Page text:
This brief report adds to the literature by showing how family members of gamblers, primarily mothers, relate to their situation within the specific individual pathology-framework as the Japanese legislation as well as public and professional perceptions adhere to. The family members experience felt stigma of being bad parents which elicits shame and efforts to maintain secrecy, as well as public stigma involving labeling, risks of status loss, social exclusion and discrimination (38). People tend to internalize the general public’s perception and act on the internalized perception. As observed among Australian gamblers (43), if the gamblers believe they are responsible for their “wrongdoings,” they will be ashamed to disclose their gambling problems. They will try to overcome gambling-caused problems without asking for outside help (27, 28). Based on the narratives of this study, shame, secrecy and stigma is not only a concern for people with gambling problems (37) but also for their affected family members (17). They are with Goffman’s words seen as “discredited person[s] facing an unaccepting world” (38) p. 31. They try to hide the problems so that they are not “disqualified from full social acceptance” (38) p. 9. To do so, they live in secrecy (17); they “pay a great psychological price, a very high level of anxiety, in living a life that can collapse at any moment” (38) p. 109, as is illustrated in the family members’ narratives.
By framing gambling problems as an individual pathology, the national gambling policies divert the attention of the Japanese public from the external gambling environment to the pathology of gamblers and their family members. The public perceives gamblers as problematic and troublesome people who have caused their predicaments on themselves (27). Thus, a pattern of blaming those who suffer from gambling is established (43). This double-bind dilemma pushes gamblers and their family members deeper into isolation.
The gamblers’ families, especially the parents, feel responsible for the gamblers’ problems; therefore, they bail out their gambling loved ones so they will not be excluded from society. Furthermore, Japanese social values and practices reinforce a sense of guilt and shame on the part of family members who feel obliged to take responsibility for the wrongdoing of another family member. As sociologist Sakuta explains: “The household has been the important institution to foster conformity to the societal demand” (44) p. 15. Japanese practices require guarantors (usually family members) when renting an apartment room or often getting a job. As the precondition for receiving welfare, the Japanese Public Assistance Act (45) requires the potential recipients to exhaust available resources, including support from persons under a duty of support (e.g., parents, siblings, children). Even if parents are not obliged to bail out gamblers, society will press them, as seen in Mother F’s experience. The negative economic effects for the family often reported in research (1, 9) might be even worse in Japan, considering that parents have to pay for their children’s college education and are expected to provide for the aging generation by taking care of their parents when they retire.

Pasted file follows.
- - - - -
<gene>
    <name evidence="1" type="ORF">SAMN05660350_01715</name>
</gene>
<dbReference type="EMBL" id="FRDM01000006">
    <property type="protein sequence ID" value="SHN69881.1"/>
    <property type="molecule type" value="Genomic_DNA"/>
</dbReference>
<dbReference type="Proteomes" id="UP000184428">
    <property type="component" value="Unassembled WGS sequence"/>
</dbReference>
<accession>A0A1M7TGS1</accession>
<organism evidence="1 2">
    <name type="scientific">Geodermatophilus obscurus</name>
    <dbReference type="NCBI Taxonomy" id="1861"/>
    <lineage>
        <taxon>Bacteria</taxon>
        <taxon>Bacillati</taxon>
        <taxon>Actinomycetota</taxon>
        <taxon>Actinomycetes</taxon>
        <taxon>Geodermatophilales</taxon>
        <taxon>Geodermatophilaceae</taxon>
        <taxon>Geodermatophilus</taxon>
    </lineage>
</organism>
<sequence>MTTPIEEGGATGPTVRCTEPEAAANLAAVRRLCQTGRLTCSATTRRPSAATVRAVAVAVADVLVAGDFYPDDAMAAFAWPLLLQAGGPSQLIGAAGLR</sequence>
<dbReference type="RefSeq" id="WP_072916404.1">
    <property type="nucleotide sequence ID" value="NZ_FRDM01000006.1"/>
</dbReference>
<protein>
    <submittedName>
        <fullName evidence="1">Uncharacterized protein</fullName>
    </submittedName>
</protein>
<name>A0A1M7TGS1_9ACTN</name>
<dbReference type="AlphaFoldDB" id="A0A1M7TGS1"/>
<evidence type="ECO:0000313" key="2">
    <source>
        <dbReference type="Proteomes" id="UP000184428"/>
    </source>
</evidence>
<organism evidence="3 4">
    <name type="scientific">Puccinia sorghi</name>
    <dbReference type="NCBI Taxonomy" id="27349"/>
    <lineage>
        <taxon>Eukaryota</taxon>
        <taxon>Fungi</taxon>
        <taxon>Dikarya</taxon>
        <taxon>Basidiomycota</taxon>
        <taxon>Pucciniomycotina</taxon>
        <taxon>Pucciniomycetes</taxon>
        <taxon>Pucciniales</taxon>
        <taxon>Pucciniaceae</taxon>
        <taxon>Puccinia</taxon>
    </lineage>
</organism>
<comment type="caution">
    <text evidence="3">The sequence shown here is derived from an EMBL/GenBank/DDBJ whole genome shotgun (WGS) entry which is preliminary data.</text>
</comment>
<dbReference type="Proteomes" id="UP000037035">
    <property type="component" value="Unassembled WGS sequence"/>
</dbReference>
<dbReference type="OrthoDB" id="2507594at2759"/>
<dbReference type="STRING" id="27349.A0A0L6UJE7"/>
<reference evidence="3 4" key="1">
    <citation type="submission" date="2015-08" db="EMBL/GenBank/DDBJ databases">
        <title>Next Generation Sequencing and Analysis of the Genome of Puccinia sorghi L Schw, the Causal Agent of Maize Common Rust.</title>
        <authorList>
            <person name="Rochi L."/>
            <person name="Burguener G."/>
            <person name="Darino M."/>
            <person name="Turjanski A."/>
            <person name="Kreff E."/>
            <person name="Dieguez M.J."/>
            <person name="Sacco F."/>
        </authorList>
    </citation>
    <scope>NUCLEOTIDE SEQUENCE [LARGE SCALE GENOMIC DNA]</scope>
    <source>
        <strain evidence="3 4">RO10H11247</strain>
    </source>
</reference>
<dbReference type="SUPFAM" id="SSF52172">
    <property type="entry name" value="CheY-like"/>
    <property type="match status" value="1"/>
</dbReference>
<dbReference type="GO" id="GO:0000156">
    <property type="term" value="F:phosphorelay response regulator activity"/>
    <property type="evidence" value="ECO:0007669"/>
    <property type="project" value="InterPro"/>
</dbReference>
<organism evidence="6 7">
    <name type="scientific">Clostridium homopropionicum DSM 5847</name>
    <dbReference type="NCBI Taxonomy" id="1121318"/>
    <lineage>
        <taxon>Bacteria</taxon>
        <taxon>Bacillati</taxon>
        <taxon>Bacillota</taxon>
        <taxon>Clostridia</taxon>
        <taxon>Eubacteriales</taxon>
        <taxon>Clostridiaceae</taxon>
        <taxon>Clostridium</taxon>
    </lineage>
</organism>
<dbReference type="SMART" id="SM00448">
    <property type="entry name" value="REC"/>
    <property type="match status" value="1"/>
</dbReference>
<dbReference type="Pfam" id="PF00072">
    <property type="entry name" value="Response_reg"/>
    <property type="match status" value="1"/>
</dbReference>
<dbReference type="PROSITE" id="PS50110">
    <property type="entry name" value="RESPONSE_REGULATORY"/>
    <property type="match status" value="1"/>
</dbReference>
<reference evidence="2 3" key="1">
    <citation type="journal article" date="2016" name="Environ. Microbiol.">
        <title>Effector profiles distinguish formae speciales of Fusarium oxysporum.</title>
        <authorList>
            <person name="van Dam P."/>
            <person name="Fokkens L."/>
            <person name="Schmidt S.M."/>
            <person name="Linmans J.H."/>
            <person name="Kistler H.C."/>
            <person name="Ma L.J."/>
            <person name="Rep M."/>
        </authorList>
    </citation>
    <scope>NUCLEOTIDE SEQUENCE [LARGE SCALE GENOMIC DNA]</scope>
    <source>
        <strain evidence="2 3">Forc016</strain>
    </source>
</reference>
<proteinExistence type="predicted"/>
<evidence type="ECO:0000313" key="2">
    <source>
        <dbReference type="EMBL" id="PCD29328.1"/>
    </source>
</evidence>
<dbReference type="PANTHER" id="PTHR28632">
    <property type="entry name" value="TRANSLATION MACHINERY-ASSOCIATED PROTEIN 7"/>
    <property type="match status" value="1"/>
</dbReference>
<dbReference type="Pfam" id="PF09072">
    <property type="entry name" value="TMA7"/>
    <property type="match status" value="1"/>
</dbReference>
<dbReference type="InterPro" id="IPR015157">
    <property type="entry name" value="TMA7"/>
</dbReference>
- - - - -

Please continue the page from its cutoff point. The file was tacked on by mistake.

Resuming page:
Our findings are consistent with results from a recent survey conducted in Macau (46) showing that family members of people with gambling problems are prone to emotional stress. More than 60 percent of family members reported they had helped a gambler with their problems and more than 40 percent believed they had the responsibility to pay off the debts of their family member, which points to the high social expectation of the role of parents and spouses in Asian communities. There is a great need for emotional support and debt counseling for families to turn to.